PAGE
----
reviewed by Dan Bloom
Polly and the One and Only World (Green Writers Press) is a dystopian YA cli-fi novel that tackles some pretty heavy themes, and author Don Bredes has pulled it off without a hitch. The story he tells is stormy, dark, and deep, but it ends with a note of hope as well, as befits a YA novel. It's a story for our times, bound for a wide readership, but it's going to jangle some nerves along the way. Given that America is still a very Christian nation, and that Bredes's book casts Christian fundamentalism in a pretty ugly frame, I asked the well-respected Vermont author if he expects some backlash--and even perhaps nationwide book-banning--due to pressure from the legions of Christian fundamentalists and climate denialists (sometimes the same people) who are bound to take offense.
''Sure,” he told me, “I expect some criticism, especially from fundamentalists. I’m not really worried about it. Back in 1977, my first novel, Hard Feelings, was quite popular--it was named a Best Book of the Year by the American Library Association, but, because it portrays adolescent sexuality, it was banned in several communities. That kind of controversy only attracts more readers.”
I asked Don how he might respond if his new novel runs into protests and threats of book-banning from religious groups. He said, “Well, first, the novel is a fantasy. It’s a cautionary fantasy for young people. It presents a grim vision of some trends we all can see today in our culture and the wider world. Will America become a repressive theocracy? Probably not. But the possibility is undeniably there, and there are many people in this country who would love to see it happen. Beyond that, I have to say I lament the indoctrination of children into systems of irrational belief. I would invite young readers to consider Polly’s perspective--that gods are not real, they’re just emblems, and that the stories in the holy books are poetic tales, some rich, some silly.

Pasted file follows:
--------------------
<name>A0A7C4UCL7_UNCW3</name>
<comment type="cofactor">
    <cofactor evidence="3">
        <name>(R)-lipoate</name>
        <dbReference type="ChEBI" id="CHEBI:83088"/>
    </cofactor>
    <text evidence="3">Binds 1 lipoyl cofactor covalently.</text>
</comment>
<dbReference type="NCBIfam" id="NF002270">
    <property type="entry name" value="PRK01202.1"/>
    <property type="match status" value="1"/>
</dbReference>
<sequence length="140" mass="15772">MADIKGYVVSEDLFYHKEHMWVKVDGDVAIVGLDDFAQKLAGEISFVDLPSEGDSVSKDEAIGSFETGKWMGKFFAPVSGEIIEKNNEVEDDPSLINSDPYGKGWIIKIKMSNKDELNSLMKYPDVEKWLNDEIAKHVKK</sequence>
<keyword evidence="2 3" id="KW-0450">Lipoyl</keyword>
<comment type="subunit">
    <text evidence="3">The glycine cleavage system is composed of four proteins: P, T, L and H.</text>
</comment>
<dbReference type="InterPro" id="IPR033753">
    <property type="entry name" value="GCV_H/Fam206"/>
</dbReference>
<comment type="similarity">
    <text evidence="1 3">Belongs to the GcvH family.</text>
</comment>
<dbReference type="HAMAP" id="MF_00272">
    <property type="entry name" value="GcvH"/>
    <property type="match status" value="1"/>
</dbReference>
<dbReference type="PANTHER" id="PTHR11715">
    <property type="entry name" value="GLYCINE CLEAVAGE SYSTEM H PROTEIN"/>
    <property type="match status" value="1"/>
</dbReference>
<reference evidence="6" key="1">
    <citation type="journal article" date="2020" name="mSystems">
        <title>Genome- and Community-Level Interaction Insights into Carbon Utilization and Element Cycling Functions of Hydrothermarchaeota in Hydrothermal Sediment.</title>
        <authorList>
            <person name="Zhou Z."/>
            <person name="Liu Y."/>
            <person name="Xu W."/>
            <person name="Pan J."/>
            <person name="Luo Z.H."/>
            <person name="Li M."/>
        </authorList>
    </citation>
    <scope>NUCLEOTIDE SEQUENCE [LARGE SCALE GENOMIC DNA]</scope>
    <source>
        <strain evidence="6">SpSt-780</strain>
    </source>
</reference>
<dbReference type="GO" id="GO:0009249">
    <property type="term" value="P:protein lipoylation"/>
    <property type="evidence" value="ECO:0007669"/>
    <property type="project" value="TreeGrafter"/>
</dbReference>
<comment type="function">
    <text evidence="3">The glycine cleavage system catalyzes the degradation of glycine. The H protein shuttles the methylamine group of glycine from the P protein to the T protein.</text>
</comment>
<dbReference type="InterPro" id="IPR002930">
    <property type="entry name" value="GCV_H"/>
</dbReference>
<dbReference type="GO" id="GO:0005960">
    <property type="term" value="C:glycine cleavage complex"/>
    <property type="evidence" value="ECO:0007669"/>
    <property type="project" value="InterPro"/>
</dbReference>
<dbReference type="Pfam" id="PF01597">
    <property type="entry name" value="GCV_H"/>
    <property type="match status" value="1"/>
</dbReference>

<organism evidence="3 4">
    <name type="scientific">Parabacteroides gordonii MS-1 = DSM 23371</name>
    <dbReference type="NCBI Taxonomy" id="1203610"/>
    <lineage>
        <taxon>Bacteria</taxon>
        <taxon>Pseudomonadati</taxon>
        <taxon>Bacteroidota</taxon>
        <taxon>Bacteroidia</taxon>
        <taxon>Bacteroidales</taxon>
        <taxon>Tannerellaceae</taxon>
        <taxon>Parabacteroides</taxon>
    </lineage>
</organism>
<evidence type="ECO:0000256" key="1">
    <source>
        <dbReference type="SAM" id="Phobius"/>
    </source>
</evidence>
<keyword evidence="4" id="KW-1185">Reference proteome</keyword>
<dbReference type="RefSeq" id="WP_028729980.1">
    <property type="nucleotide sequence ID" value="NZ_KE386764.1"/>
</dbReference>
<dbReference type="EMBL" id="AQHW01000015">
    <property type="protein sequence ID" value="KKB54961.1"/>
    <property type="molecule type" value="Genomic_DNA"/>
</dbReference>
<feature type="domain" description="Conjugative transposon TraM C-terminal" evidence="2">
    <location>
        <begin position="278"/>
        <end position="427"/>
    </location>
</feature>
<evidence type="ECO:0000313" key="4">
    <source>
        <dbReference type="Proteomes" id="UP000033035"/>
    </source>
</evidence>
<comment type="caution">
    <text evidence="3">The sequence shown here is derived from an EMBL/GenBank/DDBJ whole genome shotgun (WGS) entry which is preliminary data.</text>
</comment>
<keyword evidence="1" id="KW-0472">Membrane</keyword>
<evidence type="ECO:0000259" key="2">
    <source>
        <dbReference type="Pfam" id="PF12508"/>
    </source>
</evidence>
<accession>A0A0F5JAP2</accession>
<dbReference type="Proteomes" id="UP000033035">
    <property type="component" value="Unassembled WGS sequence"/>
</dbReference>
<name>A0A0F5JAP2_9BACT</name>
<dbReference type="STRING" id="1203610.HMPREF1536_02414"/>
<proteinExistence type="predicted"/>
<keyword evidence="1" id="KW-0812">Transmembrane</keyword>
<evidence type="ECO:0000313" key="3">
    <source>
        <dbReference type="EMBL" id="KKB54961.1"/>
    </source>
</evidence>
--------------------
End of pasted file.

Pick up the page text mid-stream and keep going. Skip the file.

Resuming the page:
They’re myths. Their original purpose as guides to conduct or antidotes to our fears, like death, are no longer helpful or useful. Adherence to myths about ourselves can keep us from seeing life for the singular, fleeting wonder it is. It seems a terrible thing for people to spend their lives behaving and thinking in strict accordance with old, worn stories about supernatural beings and places. To the extent that so many millions of people do live their lives that way, these are still the Dark Ages. Polly would say it’s much better to believe only in what, on good evidence, we can be reasonably sure is true.
“The other issue is world itself--the environment that sustains us. Our human ‘conquest’ of nature has already begun to cause severe disruption in the nurturing balance the world’s climate has enjoyed for thousands of years. Further unchecked disruption will bring increasingly intense storms, permanent drought, coastal flooding, the possible collapse of the Gulf Stream conveyor, and the end of industrial agriculture and trade. The potential for social strife, for wars over shrinking resources and widening inequality, as well as the potential for terrorist violence a thousand times more devastating than 9/11, are also worth pondering right now. Somehow, human beings will have to come to terms, and soon, with the ominous, visible conditions that will shape human civilization.
“Polly and the book's other heroes are witches. Their natural recourse to transformative magick, which we all know is not real, is juxtaposed in the novel to rituals like exorcism and belief in angels and demons, which we all should know are not real. Some readers won’t exactly approve of that sort of perspective."
I thoroughly enjoyed Polly and the One and Only World. But then again, I'm a deep green climate activist and a longtime untheist. The rest of you better get ready. When this YA novel hits the streets, all hell is going to break loose among the Christian fundamentalists who populate this evolving nation in pockets north, south, east, and west. Polly is going to be a wake-up call for teenagers everywhere, but along the way it's going to meet some strong, mean resistance. Don Bredes says he’s ready for the challenge.